Using Civis Platform’s Imports and Data Enhancements functions, IDR can ingest data from virtually any source, including many popular software solutions like CRMs, CSVs and flat files, and other databases, like Amazon Redshift. Platform additionally provides Data Enhancements to standardize person datasets, including jobs for standardizing addresses (CASS) and updating potentially outdated addresses (NCOA) as well as a custom Person Data Standardization job for detecting and correcting issues with the formatting of phone numbers, email addresses, etc. 

Users can easily load data into the IDR app and designate which fields should be used in resolving identities, like names, emails, phone numbers, and other common pieces of personally identifiable information. Based on what they know about their data, users may also configure advanced options for how IDR resolves identities and creates master IDs across sources, including custom overrides to the machine learning-based algorithms. Users can additionally specify “confidence thresholds” — i.e., how certain the algorithm must be when it designates two records as a match (i.e., that they pertain to the same individual).

To find groups of similar person records among potentially millions of input records, Civis IDR next identifies pairs of similar person records. Because the number of pairs can be extremely large (e.g., a trillion pairs for a million input records), making it prohibitively costly to perform detailed comparisons of each possible pair of records, we find candidate match pairs by looking for shared coarse-grained features — the same name and ZIP code, for example, or the same name and birthday.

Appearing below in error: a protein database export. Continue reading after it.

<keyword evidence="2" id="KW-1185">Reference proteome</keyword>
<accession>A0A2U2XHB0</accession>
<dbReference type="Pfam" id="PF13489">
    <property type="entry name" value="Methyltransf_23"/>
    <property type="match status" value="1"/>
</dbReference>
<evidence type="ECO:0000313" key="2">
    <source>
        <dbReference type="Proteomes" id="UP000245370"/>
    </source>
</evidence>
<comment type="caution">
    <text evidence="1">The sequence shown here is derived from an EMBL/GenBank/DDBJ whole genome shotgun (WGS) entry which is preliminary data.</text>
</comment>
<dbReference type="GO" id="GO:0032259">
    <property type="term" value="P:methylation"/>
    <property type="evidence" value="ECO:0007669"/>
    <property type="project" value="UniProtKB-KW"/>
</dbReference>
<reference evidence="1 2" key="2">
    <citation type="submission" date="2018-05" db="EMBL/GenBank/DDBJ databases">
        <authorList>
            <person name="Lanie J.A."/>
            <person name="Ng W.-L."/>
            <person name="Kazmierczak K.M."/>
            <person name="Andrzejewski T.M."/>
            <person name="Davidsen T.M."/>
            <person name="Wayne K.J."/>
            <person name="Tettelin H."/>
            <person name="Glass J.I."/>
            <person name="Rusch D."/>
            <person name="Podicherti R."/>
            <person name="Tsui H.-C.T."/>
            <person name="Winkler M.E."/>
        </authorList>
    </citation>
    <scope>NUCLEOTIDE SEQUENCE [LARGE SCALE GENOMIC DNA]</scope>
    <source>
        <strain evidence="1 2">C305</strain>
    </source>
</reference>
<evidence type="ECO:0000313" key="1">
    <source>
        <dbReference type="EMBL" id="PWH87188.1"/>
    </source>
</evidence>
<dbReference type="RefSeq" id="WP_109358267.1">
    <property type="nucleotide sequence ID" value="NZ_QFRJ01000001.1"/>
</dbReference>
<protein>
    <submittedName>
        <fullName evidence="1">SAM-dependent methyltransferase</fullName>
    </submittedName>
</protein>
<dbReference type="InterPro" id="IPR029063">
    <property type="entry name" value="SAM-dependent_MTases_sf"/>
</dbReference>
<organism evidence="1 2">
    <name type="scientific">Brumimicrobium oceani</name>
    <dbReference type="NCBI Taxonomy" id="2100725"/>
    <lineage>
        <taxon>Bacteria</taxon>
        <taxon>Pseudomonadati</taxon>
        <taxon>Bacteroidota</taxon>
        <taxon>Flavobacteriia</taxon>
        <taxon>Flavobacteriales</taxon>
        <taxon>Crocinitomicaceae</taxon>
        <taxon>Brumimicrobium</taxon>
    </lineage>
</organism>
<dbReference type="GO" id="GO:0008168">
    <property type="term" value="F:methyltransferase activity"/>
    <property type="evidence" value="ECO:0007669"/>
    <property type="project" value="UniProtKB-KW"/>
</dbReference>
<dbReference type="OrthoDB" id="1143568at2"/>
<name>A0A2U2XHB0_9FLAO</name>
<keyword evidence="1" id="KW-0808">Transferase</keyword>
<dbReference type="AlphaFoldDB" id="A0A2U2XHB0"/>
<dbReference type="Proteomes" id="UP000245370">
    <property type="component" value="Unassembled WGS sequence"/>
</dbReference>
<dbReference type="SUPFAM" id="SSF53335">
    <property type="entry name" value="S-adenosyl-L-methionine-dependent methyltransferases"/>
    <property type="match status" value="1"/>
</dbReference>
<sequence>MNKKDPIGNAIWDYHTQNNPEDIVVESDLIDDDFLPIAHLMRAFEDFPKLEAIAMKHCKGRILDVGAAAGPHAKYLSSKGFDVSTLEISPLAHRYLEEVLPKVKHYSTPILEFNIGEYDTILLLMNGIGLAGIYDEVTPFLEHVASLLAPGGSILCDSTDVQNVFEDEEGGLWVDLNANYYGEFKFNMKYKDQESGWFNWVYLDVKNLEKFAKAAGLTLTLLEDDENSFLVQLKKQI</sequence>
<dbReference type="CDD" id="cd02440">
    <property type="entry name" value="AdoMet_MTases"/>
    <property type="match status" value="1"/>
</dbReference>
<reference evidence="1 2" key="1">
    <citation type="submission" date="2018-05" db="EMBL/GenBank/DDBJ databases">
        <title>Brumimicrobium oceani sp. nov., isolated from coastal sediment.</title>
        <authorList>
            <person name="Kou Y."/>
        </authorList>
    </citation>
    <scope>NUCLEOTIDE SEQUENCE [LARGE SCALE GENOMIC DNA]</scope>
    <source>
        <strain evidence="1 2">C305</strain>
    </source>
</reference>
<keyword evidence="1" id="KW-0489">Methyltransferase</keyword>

Once we have a set of candidate match pairs, Civis IDR uses a statistical model employing a more detailed and computationally intensive set of features to generate a match score, ranging from 0 to 1, as an estimate of the probability that the two records match. This feature set includes the frequencies of names and various population statistics, so that matching on a rare name in a sparsely populated location results in a higher score than matching on a common name in a crowded metropolitan area. The feature set also takes into account factors like treating a mismatch of a piece of information (a phone number, for instance) differently from cases where one of the records is missing that piece of information. 

Identifying pairwise matches between sources and within each source determines the most likely candidate matches for a record, if any exist. However, this list of pairs of matching records does not by itself provide a grouping of all the records corresponding to an individual, requiring that we next convert the list of pairwise matches into a graph representation. Each vertex in the graph represents a record, and each edge in the graph is a match, with the edges being weighted according to the pairwise match scores. We then use graph clustering algorithms to find clusters of records, where each cluster corresponds to a distinct individual. 

From one or more sources of person data, Civis IDR produces two outputs: